World J Surg DOI 10.1007/s00268-015-3014-8


Ultrasound Diagnosis of Pneumothorax in Blunt Trauma Fikri M. Abu-Zidan

Ó Socie´te´ Internationale de Chirurgie 2015

Dear Editor I have read with great interest the recently published article of Abdulrahman et al. [1]. The authors have to be congratulated for their excellent prospective study which highlights important points to discuss. First, it is important that the ultrasound operator should have passed the learning curve before participating in such a study by a proper credentialing process [2]. Figure 5 shows that the error rate of the eight operators varied between 5 % (2/39) and 80 % (4/5) which is one of the contributing factors for the reduced sensitivity of the present study. A recent meta-analysis that have included 13 prospective blinded studies showed that ultrasound had a pooled sensitivity of 78.6 % in diagnosing pneumothorax [3] which is much higher than the present study (43 %). Second, the calculations in Table 2 should be changed because it was based on the number of hemi-thoraces. The authors have instead used the number of patients who had pneumothorax (n = 75) in their calculation instead of the hemi-thoraces having pneumothorax (n = 83). The calculated prior probability will vary accordingly, 13.6 % (83/ 610) compared with 24.6 % (75/305). That is important when using the likelihood ratio nomogram to find the posttest probability of the pneumothorax [4]. Third, the authors state that they have used v2 and Student’s t test for comparison between the groups. I note that none of these tests were actually used in the results section.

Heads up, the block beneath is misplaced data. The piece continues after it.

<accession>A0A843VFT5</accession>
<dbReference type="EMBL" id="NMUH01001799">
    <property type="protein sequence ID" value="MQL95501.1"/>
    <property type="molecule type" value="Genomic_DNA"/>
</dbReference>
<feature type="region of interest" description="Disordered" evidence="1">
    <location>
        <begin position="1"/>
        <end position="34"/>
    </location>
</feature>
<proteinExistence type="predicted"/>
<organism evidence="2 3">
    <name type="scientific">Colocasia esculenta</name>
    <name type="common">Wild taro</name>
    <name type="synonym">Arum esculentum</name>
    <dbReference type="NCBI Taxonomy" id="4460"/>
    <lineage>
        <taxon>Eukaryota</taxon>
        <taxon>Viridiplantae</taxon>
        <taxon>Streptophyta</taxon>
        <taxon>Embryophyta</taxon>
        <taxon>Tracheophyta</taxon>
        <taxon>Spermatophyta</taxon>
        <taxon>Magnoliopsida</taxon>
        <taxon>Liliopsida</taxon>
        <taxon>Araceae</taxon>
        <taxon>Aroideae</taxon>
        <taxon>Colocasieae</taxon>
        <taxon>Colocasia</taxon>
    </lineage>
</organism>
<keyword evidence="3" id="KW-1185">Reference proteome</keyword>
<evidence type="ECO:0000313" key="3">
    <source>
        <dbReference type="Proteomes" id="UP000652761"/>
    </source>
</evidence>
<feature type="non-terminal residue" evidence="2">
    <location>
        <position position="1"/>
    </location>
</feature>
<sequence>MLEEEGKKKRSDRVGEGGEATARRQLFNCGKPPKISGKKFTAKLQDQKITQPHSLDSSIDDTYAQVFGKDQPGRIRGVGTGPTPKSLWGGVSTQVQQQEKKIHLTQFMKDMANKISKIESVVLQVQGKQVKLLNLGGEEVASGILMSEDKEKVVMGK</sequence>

F. M. Abu-Zidan (&) Department of Surgery, College of Medicine and Health Sciences, UAE University, Al-Ain, United Arab Emirates e-mail: [email protected]

Forth, the authors have excluded the most important group (tension pneumothorax) who would have benefitted from ultrasound and acute care including needle thoracocentesis and chest tube insertion before CT scan. Doing ultrasound did not actually change the management in the reported patients because all chest tubes were inserted after CT scan. The present study addresses the value of ultrasound as a diagnostic tool and not as a management tool which are completely two different issues. Fifth, the definition of EFAST has to be more precise. The authors recommended EFAST to be introduced as an adjunct in ATLS algorithm. EFAST is a specific terminology which consists of examining eight sonographic points (8 p’s) to detect fluid in the peri-hepatic, peri-splenic, pelvic, peri-cardiac, right pleural recess, and left pleura recess areas; and to detect right pneumothroax and left pneumothorax [2, 5]. The authors addressed only the last 2 p’s of the EFAST. Finally, I hope that these comments will be useful for the design of future studies in this important area.

References 1. Abdulrahman Y, Musthafa S, Hakim SY, Nabir S, Qanbar A, Mahmood I, Siddiqui T, Hussein WA, Ali HH, Afifi I, El-Menyar A, Al-Thani H (2015) Utility of extended FAST in blunt chest trauma: is it the time to be used in the ATLS algorithm? World J Surg 39:172–178. doi:10.1007/s00268-014-2781-y 2. Mohammad A, Hefny AF, Abu-Zidan FM (2014) Focused Assessment Sonography for Trauma (FAST) training: a systematic review. World J Surg 38:1009–1018. doi:10.1007/s00268-0132408-8 3. Alrajab S, Youssef AM, Akkus NI, Caldito G (2013) Pleural ultrasonography versus chest radiography for the diagnosis of pneumothorax: review of the literature and meta-analysis. Crit Care 17:R208


World J Surg 4. Sackett DL, Straus SE, Richardson WS, Rosenberg W, Haynes RB (2000) Evidence-based medicine: How to practice and teach EBM, 2nd edition. Churchill Livingstone, Edinburgh, p 67–93


5. Zago M (2014) Introduction and focused questions. In: Zago M (ed). Essential US for trauma: E-FAST, 1st edition. SpringerVerlag Italia, Italy, p 15–18

Ultrasound Diagnosis of Pneumothorax in Blunt Trauma.

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